Daylight Savings time

Forced to go to bed at my usual “bedtime” of 7 p.m., I caught a glimpse of daylight shining through the window by my bed. I jumped up and insisted I’d been duped.

“What’s goin’ on here, the sun’s still up, y’all’s watches must be wrong,” I said to my parents.

They made me crawl back into bed and tried to explain the concept of Daylight Saving Time. This didn’t just happen Saturday, it was about 40 years ago.

I cried myself to sleep, wondering why our government would be so cruel as to have everyone change their clocks so that kids would have to go to bed when the sun is still shining. My heart sank just like the sunset I watched that evening outside my window.

It was unfair for me to blame the government, however.

Although the Uniform Time Act of 1966 standardized the start and end dates for daylight saving time, no federal rule mandates that states or territories observe daylight saving time according to National Geographic.

While we in Mississippi and most other states all set our clocks ahead one hour Saturday night or this morning, people in Hawaii and Arizona did not. They stick to standard time year-round. People in the U.S. territories of Puerto Rico, American Samoa and the Virgin Islands don’t observe daylight saving time either.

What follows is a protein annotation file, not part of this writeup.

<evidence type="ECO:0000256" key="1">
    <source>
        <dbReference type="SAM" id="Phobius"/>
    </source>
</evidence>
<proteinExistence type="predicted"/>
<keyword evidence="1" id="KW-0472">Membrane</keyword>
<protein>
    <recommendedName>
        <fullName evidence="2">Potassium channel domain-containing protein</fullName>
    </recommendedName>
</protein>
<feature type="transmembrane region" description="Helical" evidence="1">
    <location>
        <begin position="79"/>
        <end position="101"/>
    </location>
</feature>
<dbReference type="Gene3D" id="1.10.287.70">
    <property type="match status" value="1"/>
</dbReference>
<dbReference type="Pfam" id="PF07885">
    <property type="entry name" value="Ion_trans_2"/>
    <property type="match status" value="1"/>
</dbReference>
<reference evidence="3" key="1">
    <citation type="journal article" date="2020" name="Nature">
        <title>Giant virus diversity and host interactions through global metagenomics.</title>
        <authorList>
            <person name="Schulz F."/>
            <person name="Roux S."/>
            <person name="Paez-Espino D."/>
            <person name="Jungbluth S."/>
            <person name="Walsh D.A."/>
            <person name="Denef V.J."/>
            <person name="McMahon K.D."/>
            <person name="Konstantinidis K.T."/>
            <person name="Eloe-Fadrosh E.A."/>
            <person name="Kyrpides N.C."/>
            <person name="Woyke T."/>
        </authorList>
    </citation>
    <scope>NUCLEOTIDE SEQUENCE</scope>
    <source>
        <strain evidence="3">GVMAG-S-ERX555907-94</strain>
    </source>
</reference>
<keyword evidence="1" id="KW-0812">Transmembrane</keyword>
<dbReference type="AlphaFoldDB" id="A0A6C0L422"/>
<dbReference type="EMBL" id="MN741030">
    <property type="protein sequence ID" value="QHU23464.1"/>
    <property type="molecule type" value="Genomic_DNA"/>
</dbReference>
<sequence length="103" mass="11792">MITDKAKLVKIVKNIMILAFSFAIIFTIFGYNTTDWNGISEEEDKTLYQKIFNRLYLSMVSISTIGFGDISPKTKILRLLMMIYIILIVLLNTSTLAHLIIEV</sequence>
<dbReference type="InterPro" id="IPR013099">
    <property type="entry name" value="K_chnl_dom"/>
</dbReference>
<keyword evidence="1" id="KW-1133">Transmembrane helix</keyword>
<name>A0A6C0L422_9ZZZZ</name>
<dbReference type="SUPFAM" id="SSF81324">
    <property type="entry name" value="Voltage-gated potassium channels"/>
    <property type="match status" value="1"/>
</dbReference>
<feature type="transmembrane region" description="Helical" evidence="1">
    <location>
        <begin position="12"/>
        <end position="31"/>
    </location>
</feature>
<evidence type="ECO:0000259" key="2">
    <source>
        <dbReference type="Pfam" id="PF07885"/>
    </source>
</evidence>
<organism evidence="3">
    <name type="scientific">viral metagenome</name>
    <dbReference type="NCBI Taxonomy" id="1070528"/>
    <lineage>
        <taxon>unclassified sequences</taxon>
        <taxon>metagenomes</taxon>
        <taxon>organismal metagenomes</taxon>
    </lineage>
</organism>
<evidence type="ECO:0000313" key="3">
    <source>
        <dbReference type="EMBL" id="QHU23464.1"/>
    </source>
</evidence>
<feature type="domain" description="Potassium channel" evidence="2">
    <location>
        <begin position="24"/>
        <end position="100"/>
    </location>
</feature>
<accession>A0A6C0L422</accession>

People all over the world have tinkered with the concept of Daylight Saving Time for more than 100 years, with various excuses, like that it saves on the use of fuel, that it’s safer because fewer accidents happen, and that there is less crime during Daylight Saving Time. But, the most honest explanation for it appears to be that William Willett liked golf.

Willett, who aggressively lobbied for Great Britain to institute Daylight Saving Time in the early 1900s (they call it Summer Time over there), hated having to cut his afternoon golf games short and sunrise came too early in the morning for him.

In his pamphlet, “The Waste of Daylight,” published in 1907, Willett wrote: “Everyone appreciates the long light evenings. Everyone laments their shrinkage as the days grow shorter, and nearly everyone has given utterance to a regret that the clear bright light of early mornings, during Spring and Summer months, is so seldom seen or used.”

Sadly, he died before anyone took his idea seriously enough to put it into action.

World War I and World War II can share credit for the popularity of Daylight Saving Time to help save fuel and extend production for the war effort.

Since the 1960s the U.S. has pushed Daylight Saving Time back and extended it so many times that now it is the standard rather than standard time, which we only operate under during January, February, November and December.

Maybe we should change the name of Daylight Saving Time to Daylight Standard Time, and during those other four months it would be Daylight Doesn’t Matter It’s Cold Outside Time.

Steve Gillespie is managing editor of The Meridian Star. E-mail him at

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